- Creating an environment and culture within your company where your customer representatives can practice patience, encourage respect, and build confidence
- Teaching service workers how to balance empathy and efficiency, and prioritize building a good relationship with your customers at the end of the day
- Debriefing your customer service representatives, encouraging them to relay customer feedback, and integrating their ideas on how to improve your product or service
Four: Do not sacrifice the human touch
Most importantly, remember that customer service is first and foremost about relationships. Companies are adopting technology, big data, and artifictial intelligence in order to scale-up customer service. The trend is rising in light of the global pandemic, as machine learning technology and AI replace people in many routinary service jobs.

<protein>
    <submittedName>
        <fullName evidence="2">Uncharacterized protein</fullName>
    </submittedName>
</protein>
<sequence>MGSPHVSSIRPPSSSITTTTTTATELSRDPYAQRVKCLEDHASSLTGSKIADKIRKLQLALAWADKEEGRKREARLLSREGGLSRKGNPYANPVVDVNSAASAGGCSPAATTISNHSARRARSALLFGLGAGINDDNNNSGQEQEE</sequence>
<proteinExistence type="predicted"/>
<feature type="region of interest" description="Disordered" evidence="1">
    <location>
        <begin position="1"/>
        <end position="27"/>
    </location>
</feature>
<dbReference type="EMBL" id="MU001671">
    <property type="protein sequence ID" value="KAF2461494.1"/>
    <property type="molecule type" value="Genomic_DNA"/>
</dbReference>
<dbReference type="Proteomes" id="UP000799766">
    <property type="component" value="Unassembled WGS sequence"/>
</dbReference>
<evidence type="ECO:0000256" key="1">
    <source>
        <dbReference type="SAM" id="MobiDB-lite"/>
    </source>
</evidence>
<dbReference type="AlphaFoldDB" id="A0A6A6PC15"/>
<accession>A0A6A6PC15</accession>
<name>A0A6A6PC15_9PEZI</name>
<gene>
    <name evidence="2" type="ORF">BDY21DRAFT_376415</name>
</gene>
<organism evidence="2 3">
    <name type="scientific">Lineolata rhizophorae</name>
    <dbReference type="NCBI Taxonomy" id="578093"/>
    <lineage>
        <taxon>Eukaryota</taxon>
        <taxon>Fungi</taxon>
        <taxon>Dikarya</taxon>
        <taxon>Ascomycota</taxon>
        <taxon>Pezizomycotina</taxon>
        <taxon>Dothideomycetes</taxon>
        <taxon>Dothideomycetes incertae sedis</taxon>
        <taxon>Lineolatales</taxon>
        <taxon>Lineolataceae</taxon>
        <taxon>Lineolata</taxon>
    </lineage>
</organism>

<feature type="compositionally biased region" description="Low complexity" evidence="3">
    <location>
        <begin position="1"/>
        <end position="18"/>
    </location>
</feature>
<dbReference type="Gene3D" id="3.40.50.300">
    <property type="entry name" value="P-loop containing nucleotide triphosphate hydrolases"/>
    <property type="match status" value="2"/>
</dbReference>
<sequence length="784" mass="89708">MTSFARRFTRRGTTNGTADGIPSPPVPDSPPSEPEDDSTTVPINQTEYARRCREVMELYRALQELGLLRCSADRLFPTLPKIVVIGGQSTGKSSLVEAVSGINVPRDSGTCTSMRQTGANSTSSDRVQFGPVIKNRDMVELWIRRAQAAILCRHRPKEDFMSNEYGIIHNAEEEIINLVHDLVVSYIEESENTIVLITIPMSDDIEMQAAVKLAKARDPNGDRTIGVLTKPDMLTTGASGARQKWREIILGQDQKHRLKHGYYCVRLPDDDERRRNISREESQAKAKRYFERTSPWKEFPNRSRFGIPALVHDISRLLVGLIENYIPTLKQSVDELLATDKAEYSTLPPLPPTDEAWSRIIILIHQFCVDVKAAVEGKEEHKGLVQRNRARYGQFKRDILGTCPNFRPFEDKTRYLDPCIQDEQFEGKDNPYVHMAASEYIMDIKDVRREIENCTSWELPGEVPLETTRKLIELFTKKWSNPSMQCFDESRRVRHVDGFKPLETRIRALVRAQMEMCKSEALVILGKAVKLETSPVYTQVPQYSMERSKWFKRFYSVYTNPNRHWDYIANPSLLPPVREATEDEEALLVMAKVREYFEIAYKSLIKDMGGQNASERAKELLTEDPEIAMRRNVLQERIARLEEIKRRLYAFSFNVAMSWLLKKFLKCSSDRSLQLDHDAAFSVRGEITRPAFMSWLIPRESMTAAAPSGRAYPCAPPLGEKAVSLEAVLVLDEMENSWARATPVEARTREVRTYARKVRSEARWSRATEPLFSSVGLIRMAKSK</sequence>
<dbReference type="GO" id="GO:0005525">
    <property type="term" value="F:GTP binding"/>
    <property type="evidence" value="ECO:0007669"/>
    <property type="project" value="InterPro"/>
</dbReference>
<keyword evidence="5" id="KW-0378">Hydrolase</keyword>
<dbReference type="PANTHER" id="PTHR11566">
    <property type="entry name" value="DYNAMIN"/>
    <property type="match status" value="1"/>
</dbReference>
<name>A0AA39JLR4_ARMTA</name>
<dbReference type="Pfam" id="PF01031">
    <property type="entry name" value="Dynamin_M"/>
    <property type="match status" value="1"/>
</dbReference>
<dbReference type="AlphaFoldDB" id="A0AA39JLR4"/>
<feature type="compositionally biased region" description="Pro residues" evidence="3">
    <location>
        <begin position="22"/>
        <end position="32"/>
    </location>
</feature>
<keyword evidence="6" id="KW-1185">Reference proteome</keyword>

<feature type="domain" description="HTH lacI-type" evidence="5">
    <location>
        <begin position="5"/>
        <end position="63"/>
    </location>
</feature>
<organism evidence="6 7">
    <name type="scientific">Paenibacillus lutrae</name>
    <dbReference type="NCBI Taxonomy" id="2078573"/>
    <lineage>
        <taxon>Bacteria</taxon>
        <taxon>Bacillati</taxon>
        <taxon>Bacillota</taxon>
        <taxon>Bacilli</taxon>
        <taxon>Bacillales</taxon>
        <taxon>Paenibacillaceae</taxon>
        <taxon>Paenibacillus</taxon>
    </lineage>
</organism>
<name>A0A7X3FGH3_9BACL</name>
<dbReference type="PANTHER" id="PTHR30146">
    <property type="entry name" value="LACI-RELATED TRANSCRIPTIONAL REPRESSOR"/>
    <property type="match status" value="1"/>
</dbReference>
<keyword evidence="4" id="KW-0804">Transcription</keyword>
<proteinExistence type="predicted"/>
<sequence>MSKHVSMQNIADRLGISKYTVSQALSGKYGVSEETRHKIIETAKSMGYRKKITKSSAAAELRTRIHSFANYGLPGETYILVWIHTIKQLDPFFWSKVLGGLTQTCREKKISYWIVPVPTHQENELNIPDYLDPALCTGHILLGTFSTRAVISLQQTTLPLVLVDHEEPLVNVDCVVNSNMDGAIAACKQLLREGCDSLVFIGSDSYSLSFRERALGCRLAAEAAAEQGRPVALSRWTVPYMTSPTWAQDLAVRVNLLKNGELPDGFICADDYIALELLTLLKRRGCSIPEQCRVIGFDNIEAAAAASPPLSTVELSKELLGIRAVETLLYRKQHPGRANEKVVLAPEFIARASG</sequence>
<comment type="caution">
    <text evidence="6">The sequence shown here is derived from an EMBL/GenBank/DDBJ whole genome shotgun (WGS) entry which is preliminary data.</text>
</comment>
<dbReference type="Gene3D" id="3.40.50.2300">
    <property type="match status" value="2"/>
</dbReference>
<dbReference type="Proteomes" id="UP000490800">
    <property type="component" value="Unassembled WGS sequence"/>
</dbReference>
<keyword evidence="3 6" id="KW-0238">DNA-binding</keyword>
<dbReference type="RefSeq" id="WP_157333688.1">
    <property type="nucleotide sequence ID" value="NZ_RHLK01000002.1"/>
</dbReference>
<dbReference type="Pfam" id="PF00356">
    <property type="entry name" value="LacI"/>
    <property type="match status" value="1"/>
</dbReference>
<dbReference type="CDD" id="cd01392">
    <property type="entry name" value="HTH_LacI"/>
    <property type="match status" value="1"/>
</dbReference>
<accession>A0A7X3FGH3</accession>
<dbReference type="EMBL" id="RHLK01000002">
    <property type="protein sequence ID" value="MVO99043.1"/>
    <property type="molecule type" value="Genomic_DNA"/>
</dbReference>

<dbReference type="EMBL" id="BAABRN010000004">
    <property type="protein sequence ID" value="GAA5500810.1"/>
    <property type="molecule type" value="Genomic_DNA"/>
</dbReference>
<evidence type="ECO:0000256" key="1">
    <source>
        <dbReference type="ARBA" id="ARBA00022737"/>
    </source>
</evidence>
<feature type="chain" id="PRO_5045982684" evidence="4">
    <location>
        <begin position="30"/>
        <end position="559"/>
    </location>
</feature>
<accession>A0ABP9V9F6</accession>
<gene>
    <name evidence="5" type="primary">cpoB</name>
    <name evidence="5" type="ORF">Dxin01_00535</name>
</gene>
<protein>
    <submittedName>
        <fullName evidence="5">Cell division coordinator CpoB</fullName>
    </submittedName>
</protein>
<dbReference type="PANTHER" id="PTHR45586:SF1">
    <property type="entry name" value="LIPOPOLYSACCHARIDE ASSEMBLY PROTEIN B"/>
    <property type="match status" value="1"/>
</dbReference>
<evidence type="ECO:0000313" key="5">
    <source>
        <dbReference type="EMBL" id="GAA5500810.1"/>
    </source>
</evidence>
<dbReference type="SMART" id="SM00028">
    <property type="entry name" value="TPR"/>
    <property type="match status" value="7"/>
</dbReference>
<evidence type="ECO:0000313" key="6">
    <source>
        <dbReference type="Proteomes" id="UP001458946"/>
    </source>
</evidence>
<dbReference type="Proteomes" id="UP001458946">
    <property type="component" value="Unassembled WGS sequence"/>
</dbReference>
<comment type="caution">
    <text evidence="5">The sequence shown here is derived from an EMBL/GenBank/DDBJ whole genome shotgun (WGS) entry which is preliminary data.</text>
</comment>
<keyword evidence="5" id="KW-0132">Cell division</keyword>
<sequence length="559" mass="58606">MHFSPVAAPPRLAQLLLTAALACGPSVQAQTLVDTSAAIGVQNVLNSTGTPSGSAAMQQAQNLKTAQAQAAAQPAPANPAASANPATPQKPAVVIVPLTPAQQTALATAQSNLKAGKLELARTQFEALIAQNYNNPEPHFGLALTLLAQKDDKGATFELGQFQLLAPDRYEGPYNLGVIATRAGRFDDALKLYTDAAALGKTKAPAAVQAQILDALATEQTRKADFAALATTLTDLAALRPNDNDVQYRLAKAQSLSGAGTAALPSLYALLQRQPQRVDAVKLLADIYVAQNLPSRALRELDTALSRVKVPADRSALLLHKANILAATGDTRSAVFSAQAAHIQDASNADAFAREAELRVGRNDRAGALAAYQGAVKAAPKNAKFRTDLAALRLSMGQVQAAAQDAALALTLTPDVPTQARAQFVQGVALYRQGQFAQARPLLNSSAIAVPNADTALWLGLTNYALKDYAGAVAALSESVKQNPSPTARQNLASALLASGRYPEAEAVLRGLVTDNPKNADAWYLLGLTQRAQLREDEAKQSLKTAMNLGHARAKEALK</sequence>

Is there a place for human touch in customer service?
In recent years, many experts have argued that automation is here not to replace people. Rather, it’s being developed to assist them in doing their jobs, and augment their productivity. After a year of dealing with the chaos brought by COVID-19, however, the demand for AI and automation seems to have only gained momentum. Whether or not companies will be able to create more jobs in time to compensate for the ones dissolved by COVID-19 or replaced by automation is unclear.
But what is clear is that there are clear trends that map the expectations of customers going forward.
- People want to be able to find information about a product or service on their own. Search engines will oblige companies to invest in meaningful content to draw traffic to their business.
- Personalization and customization will help brands stay competitive and stand out as the online marketplace become sincreasingly crowded.
- Customers can be reached through different platforms, and companies that understand how to reach them (i.e. consolidating multi-channels) will have the edge
Customer relations is a long-term engagement. Businesses, big and small, will have to examine their customer service strategies against these trends, and decide the best way to tailor their services to match their customers’ needs.